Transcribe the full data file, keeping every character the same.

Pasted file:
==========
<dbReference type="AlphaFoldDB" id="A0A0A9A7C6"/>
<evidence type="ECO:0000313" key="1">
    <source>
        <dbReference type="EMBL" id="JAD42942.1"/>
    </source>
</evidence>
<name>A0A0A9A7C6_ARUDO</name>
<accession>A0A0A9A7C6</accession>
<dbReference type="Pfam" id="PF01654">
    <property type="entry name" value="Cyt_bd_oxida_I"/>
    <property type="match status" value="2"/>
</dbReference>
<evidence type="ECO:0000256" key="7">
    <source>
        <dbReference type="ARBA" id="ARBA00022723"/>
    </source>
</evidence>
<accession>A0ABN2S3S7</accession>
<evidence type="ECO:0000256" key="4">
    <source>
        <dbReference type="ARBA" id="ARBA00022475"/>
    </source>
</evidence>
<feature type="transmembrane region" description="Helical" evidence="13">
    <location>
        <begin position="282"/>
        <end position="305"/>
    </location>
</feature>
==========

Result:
<dbReference type="AlphaFoldDB" id="A0A0A9A7C6"/>
<evidence type="ECO:0000313" key="1">
    <source>
        <dbReference type="EMBL" id="JAD42942.1"/>
    </source>
</evidence>
<name>A0A0A9A7C6_ARUDO</name>
<accession>A0A0A9A7C6</accession>
<dbReference type="Pfam" id="PF01654">
    <property type="entry name" value="Cyt_bd_oxida_I"/>
    <property type="match status" value="2"/>
</dbReference>
<evidence type="ECO:0000256" key="7">
    <source>
        <dbReference type="ARBA" id="ARBA00022723"/>
    </source>
</evidence>
<accession>A0ABN2S3S7</accession>
<evidence type="ECO:0000256" key="4">
    <source>
        <dbReference type="ARBA" id="ARBA00022475"/>
    </source>
</evidence>
<feature type="transmembrane region" description="Helical" evidence="13">
    <location>
        <begin position="282"/>
        <end position="305"/>
    </location>
</feature>